Caroline Flint has confirmed that the Brexit deal the Government is seeking to agree with the European Union this autumn will not be the “final deal,” as the UK faces two years of further negotiations following 'Brexit Day' on 29 March 2019.
Caroline spoke to Jim Pickard, Chief Political Correspondent of The Financial Times, about respecting the result of the 2016 EU Referendum and working towards the best possible deal for the UK in Brexit negotiations.
See my discussion with Channel Four News from Friday 22 June 2018 about public attitudes to Brexit and immigration.
My segment starts around 4:10.
I strongly believe that we need to respect the outcome of the referendum and the Article 50 process. Read my speech in Parliament during the debate on the EU (Withdrawal) Bill on 13 June 2018 - or click on the photo to watch it.
Since the referendum, I’m afraid in this place and outside, the debate has often been polarised between hard-line Brexiteers, who feel we can walk away without a deal and walk off a cliff edge. And, I’m afraid to say, hard-line Remainers who do not accept the result of the referendum and do want to find whatever way possible to stay in. And that is why I am not supporting Amendment 51 today.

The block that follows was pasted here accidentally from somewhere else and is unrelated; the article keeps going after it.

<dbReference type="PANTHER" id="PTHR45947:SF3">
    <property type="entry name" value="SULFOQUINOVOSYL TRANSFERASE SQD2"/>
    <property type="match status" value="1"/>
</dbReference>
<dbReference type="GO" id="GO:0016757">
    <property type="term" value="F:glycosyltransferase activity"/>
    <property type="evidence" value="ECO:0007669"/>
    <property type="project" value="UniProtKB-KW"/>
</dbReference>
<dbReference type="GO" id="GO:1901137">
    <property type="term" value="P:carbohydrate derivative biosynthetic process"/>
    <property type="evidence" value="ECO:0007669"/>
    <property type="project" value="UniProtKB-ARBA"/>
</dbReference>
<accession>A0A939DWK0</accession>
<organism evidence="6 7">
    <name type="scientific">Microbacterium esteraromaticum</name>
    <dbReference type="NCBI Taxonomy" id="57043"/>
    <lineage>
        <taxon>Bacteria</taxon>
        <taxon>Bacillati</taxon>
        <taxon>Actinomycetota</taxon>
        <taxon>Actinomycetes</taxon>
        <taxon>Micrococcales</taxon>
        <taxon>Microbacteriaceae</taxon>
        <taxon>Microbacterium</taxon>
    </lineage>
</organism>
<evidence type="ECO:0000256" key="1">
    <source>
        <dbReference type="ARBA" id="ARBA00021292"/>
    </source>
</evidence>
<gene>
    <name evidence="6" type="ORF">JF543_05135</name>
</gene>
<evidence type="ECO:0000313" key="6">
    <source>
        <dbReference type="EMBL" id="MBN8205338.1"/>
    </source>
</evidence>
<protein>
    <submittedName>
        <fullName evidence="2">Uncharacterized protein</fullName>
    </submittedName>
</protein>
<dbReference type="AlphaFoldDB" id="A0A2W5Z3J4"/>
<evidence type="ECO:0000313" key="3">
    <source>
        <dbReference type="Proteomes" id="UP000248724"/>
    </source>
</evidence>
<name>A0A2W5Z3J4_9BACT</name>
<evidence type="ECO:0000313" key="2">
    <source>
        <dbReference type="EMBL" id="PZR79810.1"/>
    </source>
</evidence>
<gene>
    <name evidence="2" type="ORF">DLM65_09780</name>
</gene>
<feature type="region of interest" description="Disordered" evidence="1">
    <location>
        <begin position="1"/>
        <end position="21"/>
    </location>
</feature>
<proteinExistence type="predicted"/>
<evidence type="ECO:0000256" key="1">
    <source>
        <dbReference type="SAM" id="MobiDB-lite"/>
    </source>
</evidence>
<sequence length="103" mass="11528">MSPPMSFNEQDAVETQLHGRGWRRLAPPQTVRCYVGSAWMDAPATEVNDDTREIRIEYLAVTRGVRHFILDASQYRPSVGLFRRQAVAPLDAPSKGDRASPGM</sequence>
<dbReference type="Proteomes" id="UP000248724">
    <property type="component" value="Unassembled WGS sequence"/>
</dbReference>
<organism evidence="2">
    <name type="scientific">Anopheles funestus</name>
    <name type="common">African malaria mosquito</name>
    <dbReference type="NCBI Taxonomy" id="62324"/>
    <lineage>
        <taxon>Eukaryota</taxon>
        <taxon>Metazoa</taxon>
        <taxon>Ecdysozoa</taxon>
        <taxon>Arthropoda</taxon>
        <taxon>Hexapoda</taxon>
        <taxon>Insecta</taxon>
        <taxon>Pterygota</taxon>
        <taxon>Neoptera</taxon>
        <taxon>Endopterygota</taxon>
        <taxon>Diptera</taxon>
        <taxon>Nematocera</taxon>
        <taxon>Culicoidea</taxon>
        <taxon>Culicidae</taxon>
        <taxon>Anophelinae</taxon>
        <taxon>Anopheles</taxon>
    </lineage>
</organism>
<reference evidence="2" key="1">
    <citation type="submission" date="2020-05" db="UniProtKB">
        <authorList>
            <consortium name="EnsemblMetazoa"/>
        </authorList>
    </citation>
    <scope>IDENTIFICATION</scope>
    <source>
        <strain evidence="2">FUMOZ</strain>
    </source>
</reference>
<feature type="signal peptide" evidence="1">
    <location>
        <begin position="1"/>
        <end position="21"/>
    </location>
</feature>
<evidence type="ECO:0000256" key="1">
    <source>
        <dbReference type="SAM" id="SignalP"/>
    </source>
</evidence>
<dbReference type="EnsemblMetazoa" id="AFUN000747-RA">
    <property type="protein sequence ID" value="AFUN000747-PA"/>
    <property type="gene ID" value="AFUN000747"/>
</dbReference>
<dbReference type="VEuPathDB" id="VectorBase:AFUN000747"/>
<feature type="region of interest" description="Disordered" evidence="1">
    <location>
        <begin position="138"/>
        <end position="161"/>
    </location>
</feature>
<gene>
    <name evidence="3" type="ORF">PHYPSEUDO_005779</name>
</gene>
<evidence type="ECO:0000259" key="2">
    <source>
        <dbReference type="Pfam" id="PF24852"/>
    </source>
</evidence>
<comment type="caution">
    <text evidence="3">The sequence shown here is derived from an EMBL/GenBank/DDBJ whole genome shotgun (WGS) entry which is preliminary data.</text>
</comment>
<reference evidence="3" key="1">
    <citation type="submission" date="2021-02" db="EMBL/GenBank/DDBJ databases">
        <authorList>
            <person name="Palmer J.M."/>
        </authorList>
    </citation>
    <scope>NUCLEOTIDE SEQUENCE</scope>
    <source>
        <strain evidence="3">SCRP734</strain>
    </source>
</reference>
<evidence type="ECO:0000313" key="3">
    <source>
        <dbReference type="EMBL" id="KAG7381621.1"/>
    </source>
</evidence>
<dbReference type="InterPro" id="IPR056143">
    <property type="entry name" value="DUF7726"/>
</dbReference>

The idea of another six months before the UK leaves EU would be quite wrong.
"If Exit Day is delayed beyond March 2019, we would have to elect new MEPs in May to a European Parliament we voted to leave, which would be crazy,"
Norway has suddenly become very fashionable in Parliament. So much so that some MPs want the UK Parliament to vote to be like Norway when the European Union (withdrawal) Bill reaches its final stages this week.
This Brexit Bill transfers EU laws to UK control.
Most of this is not controversial, just common sense - so after Brexit, businesses know where they stand.
That, after all, has to be one outcome of the Brexit divorce.
Leaving the EU is a complicated business. Hundreds of laws and agreements; and numerous pan-European bodies the UK is involved in. A lot to sort out.
Some Brexiteers would prefer no compromise with the EU, leaving with no deal.
Today, Parliament debates a motion which states how important it is for the UK to have frictionless trade, and no tariffs. That means we enjoy trade that is as easy to sell from Doncaster to Dortmund, as it is from Doncaster to Darlington.
When we buy or sell goods to other EU countries there are no hidden taxes (known as tariffs) and no bureaucracy that delay the goods at the borders. Goods from, say, China, Brazil or India, to other EU countries do face tariffs, because they are outside this tariff-free club, known as the EU Customs Union.